From the street-corner entrepreneur to the largest conglomerates, today all are vying for recurring business from existing customers to gain a more predictable revenue stream based on subscriptions, and create a more valuable supplier-customer relationship.
However, increasing competition means that subscriptions alone are no longer enough. The economy of tomorrow requires the flexibility to mix and match subscriptions with sophisticated use-based pricing models. It also necessitates the ability to manage complex enterprise hierarchies and package offerings that address the phenomenal breadth and depth of consumer and corporate needs.
This kind of flexibility is now accessible to all through a new generation of cloud billing systems, and this is creating opportunities for the channel.
Billing systems are software applications, and cloud billing systems are a specific type of SaaS, sometimes referred to as billing-as-a-service. The SaaS approach, as delivered in true cloud billing solutions, takes the form of a multi-tenanted application hosted securely in a public, private or hybrid cloud.
Businesses choose the approach that suits them best. All three cloud models are viable, but the latter two in particular offer customer organisations the flexibility to change their business model and do more bespoke integration, which enables them to take more effective advantage of the new service-based economy.
With a true cloud billing set-up, implementation takes typically a matter of days or weeks and does not require a large upfront investment. Most of the implementation can be done in-house and organisations need start paying for the application only once it is being used.
Equally, customer businesses investing in true cloud billing should not need to buy any hardware or pay separately for the hardware capacity. That should all be part of the service.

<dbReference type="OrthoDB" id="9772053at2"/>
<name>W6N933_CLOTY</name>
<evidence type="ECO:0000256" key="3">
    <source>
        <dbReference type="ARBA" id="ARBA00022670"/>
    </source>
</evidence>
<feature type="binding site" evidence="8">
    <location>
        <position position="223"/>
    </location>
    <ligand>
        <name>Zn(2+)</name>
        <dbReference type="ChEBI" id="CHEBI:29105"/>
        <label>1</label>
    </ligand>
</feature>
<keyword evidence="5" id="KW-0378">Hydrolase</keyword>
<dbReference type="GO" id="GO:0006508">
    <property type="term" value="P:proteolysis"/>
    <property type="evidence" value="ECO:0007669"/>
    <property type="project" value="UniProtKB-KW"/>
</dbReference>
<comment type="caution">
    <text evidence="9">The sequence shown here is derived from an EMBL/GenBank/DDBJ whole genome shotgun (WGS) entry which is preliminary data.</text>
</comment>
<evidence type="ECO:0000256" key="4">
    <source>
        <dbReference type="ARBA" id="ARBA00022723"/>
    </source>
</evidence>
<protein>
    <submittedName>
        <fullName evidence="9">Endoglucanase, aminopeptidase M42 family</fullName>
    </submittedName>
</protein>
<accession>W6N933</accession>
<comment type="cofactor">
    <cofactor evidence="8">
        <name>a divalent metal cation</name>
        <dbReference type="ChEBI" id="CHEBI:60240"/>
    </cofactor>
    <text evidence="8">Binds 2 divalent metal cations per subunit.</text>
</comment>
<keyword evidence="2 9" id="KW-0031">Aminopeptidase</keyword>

With cloud billing, all organisations should also receive new features and enhancements automatically as part of regular software updates. This can assist business agility.
Companies can choose to use the features they want, instead of having to take on functionality that might change the way they run their business. And they may be able to decide to turn capabilities off and on as required.
Each customer can set up specific business rules and processes but there is no core software customisation. The customer can remain in control of the upgrade path. At the same time, there is flexibility in terms of how organisations acquire and pay for their billing system and they can be scaled up or down to meet peaks and troughs in demand.
With a true cloud billing service, organisations should also be able to sign up online for a free trial without having to commit. Equally, the commercial model is based on what is used, rather than on upfront software licensing or prohibitive implementation fees.
Resellers of enterprise applications and hosting services can easily add billing-as-a-service to their portfolios with little or no upfront investment. It can enable businesses in any industry sector to help their customers differentiate themselves through more flexible billing and pricing options.
Billing as-a-service vendors can further broaden the opportunity by allowing their channel partners to offer white-labelling of their product offerings
and therefore enhance the commercial opportunity as a result.
In my experience, cloud billing is a fast-growing area, bringing a wide range of benefits both to vendors and their business customers. And these benefits are likely to increase over time as the market continues to mature.
Louis Hall is chief executive of Cerillion Technologies
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